Qualified vs. Unqualified Defined
According to NFPA 70E® Article 110.2(D)(1)(e), page 15, General Requirements for Electrical Safety-Related Work Practices, the specifications between a qualified and an unqualified person are defined. This is to specify the requirements of electrical safety training, retraining and certification.
The standard defines a Qualified Person as one who “shall be trained and knowledgeable of the construction and operation of equipment or a specific work method and be trained to Recognize and avoid the electrical hazards that might be present with respect to that equipment or work method.” An unqualified person is said to be “trained in, and be familiar with, any electrical safety-related practices necessary for their safety.”
People often want to know if electricians will be qualified by attending one of e-Hazard’s Electrical Safety Training courses and the answer is that they may become qualified if they attend the course.
What is Considered "Qualified?"
According to OSHA and NFPA 70E they need the following to be considered “qualified.”
- They need to demonstrate they have the skills to do the work they are to do.
- They need to demonstrate they have the knowledge to do the work they are to do.
- They need to have received safety training to recognize and avoid the hazards involved.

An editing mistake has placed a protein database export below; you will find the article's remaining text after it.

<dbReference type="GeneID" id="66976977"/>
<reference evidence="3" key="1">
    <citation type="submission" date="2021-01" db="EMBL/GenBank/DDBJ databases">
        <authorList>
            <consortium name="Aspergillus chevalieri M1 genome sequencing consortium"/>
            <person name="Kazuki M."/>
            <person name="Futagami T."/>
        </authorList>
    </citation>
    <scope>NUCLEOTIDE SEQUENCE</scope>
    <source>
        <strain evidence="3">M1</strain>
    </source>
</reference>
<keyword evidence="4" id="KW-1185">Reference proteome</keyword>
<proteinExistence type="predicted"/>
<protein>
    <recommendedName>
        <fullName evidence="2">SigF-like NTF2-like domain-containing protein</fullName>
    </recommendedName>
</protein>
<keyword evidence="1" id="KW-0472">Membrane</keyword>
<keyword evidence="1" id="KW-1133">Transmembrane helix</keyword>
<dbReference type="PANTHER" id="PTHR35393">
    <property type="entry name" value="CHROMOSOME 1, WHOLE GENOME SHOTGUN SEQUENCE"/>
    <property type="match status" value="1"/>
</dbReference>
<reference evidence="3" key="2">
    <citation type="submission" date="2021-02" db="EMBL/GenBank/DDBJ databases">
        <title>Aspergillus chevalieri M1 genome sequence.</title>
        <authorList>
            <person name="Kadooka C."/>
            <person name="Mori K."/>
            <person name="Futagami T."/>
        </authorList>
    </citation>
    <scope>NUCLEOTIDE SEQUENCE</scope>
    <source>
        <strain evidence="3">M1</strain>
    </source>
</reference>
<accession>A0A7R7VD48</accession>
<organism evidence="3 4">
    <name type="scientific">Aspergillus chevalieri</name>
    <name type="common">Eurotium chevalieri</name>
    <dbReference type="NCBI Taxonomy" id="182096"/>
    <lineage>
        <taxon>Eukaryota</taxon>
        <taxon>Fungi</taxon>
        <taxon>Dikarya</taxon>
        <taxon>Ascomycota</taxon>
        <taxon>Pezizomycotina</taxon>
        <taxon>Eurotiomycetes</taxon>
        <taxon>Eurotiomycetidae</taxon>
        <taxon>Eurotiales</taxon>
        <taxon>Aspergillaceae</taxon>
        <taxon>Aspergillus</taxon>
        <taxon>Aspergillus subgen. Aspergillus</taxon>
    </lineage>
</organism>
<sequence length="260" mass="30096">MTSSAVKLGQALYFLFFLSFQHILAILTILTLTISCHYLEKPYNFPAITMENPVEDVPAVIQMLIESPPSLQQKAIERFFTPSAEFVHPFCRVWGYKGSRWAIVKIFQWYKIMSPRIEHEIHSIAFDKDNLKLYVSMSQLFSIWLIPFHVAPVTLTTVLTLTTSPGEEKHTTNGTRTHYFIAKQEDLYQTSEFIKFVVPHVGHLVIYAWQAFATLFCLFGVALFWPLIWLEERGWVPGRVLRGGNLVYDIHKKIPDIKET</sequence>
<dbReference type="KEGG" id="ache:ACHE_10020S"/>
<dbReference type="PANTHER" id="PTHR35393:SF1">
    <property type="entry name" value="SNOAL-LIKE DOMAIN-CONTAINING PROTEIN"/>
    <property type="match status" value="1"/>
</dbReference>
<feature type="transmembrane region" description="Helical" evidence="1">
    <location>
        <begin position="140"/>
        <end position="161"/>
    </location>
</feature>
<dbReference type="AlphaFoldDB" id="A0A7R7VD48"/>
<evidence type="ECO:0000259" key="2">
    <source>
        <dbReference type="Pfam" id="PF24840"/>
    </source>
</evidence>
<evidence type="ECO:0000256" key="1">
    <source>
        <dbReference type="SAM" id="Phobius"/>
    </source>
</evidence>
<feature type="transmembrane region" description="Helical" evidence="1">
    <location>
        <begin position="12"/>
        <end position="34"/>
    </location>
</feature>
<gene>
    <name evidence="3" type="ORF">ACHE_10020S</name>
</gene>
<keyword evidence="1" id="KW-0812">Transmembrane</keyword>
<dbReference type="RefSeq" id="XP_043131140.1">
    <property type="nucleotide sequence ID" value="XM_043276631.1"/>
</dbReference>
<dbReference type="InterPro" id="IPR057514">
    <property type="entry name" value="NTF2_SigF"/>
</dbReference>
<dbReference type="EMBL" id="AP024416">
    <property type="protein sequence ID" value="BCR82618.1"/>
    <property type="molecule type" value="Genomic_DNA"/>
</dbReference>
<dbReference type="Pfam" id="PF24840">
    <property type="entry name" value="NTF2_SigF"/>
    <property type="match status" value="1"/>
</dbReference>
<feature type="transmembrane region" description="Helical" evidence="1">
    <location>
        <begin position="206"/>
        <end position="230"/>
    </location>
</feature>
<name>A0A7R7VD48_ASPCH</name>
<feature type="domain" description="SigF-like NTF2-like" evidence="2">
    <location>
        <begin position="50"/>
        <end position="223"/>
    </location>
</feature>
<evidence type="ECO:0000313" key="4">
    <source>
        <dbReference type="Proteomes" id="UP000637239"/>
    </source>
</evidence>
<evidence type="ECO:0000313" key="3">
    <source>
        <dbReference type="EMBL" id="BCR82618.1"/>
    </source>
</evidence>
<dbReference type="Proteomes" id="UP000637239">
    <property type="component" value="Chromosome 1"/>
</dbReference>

If they demonstrated they have both the skills and knowledge, e-Hazard’s Low Voltage Training course may complete the requirements to be considered a “Qualified Person.” All three items are required. It is possible to have the knowledge and safety training without having the skills. In that case, that person is not a “Qualified Person.” They may also need training in other areas, such as First Aid, CPR, use of an AED.
Do I Have What it Takes?
The next question may be, “How does one demonstrate they have the skills and knowledge?” OSHA leaves that up to the employer (CFR 29, Standard Number 1910.399). NFPA 70E specifically requires a person demonstrates they can properly use a voltage detector, interpret its indications, as well as understand all the limitations of each specific voltage detector in use at the employers site (NFPA 70E Article 110.2(D)(1)(e), page 15). NFPA 70E states further that “…the employee [shall demonstrate] proficiency in the work practices involved…” (NFPA 70E Article 110.2(E), page 15). So, an employer needs to determine whatever else a person needs to demonstrate that they have skills and knowledge necessary to do their job, besides the use and application of a voltage detector.
The standard goes on to emphasize the required retraining a person must participate in to remain qualified. Retraining must be completed every three years. Retraining or additional training courses must occur if annual inspections indicate non-compliance on the part of an employee. Also, the implementation of new technology or equipment can necessitate updated procedures and safety-related work practices. In addition, retraining may be necessary if an employee is called upon to perform new duties related to electrical safety that are not part of their regular duties.
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